Rabbah said: All agree that if he said, 'Had I known that my father was among you I would have declared, "You are all forbidden except my father",' all are forbidden but his father is permitted. They differ only if he asserted, 'Had I known that my father was among you. I would have said, "So-and-so are forbidden and my father is permitted".'4
Original footnotes renumbered. See Structure of the Talmud Files
- Whom he would not have prohibited.
- V. Shebu. 28b.
- E.g., if one made a self-denying vow, the Rabbi may ask him, 'Had you known that this is forbidden on Sabbaths and Festivals, would you have vowed?' Should he answer 'No', he is absolved.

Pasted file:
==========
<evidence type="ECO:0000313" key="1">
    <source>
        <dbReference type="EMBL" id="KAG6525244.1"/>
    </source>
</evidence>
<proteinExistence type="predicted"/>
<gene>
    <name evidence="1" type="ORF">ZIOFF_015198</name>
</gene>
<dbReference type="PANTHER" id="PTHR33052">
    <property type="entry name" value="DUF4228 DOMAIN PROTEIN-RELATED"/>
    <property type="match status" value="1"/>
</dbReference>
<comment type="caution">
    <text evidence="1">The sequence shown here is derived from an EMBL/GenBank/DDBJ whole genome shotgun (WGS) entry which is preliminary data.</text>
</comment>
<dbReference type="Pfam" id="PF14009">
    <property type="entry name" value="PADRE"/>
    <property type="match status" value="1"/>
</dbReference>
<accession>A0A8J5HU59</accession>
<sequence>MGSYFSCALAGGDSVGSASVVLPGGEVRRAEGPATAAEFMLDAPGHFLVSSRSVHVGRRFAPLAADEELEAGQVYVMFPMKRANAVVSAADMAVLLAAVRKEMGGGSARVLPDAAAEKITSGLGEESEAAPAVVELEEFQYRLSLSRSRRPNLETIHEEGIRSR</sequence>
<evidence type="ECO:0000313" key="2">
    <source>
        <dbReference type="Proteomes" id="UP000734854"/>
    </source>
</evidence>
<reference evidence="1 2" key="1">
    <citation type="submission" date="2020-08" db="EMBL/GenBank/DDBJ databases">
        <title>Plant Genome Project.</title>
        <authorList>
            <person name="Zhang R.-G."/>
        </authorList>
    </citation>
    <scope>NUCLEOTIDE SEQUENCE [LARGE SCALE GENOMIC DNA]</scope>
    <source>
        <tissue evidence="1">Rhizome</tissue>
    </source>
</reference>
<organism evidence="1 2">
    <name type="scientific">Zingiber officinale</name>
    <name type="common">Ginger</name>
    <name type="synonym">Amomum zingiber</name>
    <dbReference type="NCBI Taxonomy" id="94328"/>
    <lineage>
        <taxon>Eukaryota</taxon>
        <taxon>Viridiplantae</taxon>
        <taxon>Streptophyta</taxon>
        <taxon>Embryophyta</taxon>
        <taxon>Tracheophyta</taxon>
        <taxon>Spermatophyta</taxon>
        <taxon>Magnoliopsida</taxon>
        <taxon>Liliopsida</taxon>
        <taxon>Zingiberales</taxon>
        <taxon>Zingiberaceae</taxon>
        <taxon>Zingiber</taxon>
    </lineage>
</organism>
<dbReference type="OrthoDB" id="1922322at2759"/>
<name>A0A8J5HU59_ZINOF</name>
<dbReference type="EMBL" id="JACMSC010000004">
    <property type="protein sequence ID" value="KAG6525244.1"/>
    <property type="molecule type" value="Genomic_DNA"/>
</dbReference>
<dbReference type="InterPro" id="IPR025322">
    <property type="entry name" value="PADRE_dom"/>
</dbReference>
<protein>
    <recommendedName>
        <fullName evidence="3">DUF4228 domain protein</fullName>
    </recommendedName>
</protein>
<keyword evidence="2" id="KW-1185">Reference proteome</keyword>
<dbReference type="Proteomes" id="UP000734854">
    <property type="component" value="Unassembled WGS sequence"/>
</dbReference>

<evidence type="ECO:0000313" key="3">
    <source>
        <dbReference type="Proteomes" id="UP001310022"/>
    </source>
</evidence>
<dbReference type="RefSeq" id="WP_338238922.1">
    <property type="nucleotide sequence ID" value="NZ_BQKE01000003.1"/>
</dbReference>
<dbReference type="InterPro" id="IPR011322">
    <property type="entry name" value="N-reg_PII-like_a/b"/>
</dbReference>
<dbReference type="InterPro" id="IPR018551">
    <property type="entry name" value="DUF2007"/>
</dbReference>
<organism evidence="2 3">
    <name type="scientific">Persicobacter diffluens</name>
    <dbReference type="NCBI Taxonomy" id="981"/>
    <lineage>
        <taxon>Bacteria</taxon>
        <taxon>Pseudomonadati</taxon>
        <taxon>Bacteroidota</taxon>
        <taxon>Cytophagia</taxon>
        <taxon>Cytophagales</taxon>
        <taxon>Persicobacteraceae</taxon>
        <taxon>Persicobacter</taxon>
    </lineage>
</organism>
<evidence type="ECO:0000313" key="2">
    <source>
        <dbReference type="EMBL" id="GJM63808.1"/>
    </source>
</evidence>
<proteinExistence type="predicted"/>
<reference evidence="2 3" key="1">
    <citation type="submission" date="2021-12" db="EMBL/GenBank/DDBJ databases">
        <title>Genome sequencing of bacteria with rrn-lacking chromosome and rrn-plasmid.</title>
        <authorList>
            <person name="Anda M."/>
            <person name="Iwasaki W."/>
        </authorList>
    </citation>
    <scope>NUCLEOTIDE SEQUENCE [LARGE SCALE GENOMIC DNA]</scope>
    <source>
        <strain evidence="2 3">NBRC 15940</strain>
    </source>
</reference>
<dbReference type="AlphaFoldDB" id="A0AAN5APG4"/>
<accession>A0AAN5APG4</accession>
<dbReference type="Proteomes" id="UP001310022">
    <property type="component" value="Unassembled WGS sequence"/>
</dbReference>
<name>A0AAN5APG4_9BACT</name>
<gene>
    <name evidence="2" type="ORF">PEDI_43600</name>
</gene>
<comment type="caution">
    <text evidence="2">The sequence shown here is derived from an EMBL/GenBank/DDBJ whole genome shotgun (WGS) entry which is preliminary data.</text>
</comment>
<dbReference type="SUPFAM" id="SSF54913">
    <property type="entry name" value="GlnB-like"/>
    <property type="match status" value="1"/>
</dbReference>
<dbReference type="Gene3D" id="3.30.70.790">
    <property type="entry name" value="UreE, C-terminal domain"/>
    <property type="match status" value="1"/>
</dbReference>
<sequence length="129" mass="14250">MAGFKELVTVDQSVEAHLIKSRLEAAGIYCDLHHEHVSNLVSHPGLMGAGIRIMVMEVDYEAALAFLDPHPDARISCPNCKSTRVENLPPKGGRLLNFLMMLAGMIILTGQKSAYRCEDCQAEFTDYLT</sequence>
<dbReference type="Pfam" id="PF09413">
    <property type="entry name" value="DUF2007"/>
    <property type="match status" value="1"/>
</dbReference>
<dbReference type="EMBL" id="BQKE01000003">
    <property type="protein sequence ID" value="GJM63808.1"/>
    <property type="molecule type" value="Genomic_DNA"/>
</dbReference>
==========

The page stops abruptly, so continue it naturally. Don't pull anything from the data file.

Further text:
- In the former instance, the second declaration, apart from excluding his father, does not alter the vow at all, since just as he first vowed 'you are all forbidden', so now too. Therefore it is not regarded as even partially annulled. But in the second case, the actual form of the vow is changed from the inclusive you are all forbidden' to the detailed enumeration 'So-and-so are forbidden', even if the enumeration covered all. Because of these two factors, viz., the exclusion of his father and the change in form in respect to the rest, it is regarded as partially annulled. Thus the view of Beth Hillel is in accordance with R. Akiba's dictum, whilst Beth Shammai's decision agrees with the earlier ruling. In many cases we find Beth Shammai adhering to the older view; cf. Weiss, Dor, I, 183.